Amalric is a perfect choice for the lead role. His sallow sunken eyes provide testament to the horror of the present and the past, but there´s not a damned thing he can do about any of it. Even as the quadriplegic Jean-Do in "The Diving Bell and the Butterfly" (2007) he was more empowered than he is here. It will be interesting to see which Amalric shows up to take on James Bond in "Quantum of Solace."

Director Nicolas Klotz, working from a story by François Emmanuel and a script by Elisabeth Perceval, relates a story that is full of portent but never really leads anywhere which is at least partially the point. Simon explores multiple avenues that provide no real satisfaction or insight into Jüst´s predicament: a classical music quartet, a dead child, a father with a possible criminal past. Klotz also doesn´t seem particularly interested in immersing the audience in the mystery either.
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I don't get a chance to review many films from Thailand. Now that I think about it, I haven't actually seen all that many productions from the country, to tell you the truth. In fact if my memory serves me well, the only other Thai movie I've sat through was titled "Sick Nurses," and with a name like that I guess I should state for the record that no, it isn't a porno.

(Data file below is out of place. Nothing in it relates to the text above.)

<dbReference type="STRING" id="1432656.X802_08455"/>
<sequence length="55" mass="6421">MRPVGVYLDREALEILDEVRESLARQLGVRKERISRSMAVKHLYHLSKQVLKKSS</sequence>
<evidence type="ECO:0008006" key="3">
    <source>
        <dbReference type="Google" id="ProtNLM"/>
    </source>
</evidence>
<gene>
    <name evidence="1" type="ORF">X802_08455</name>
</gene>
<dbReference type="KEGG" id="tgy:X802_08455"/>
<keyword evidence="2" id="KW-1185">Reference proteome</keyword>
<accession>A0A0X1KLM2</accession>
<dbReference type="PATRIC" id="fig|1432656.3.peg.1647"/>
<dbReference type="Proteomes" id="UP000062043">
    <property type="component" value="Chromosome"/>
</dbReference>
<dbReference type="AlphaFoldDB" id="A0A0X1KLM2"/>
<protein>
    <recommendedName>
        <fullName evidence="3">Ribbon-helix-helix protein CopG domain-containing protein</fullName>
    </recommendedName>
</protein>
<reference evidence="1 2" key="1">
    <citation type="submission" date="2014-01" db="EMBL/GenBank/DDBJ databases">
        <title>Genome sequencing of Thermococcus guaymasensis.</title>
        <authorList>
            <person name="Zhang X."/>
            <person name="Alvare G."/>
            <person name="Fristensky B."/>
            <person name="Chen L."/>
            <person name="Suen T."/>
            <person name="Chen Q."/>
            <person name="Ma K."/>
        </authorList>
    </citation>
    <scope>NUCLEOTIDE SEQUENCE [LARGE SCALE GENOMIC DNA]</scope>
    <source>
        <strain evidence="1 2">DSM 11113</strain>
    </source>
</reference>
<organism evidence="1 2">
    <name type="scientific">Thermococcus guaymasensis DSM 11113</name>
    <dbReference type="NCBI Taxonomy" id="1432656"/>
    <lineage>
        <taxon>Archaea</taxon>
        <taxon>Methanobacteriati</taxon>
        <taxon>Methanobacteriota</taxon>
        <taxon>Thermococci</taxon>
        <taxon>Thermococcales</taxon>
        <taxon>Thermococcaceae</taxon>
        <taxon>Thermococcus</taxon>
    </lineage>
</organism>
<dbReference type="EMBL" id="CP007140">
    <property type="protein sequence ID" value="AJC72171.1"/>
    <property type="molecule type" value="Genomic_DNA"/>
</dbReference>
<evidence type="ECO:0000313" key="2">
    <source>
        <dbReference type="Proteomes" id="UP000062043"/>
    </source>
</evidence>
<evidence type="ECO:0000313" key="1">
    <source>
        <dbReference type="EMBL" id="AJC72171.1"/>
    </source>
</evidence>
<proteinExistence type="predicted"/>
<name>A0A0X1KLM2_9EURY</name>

My second encounter with Thai movie-making is the Blu-ray version of "Vengeance," a bizarre film directed by Preaw Sirisuwan that doesn't really fill any niche by cramming in practically every theme under the sun. We have elements of mystery, action, horror, fantasy, drama, romance, and even a little bit of sci-fi, but none really emerge as the solid backbone for the script. This mishmash approach usually doesn't work and tends to turn viewers off, yet somehow I was thoroughly entertained with this film. I'll even go as far as saying that my enjoyment had absolutely nothing to do with the kinky sex scene with forest nymphs, either, although you wouldn't catch me putting my hand on a Bible for that one.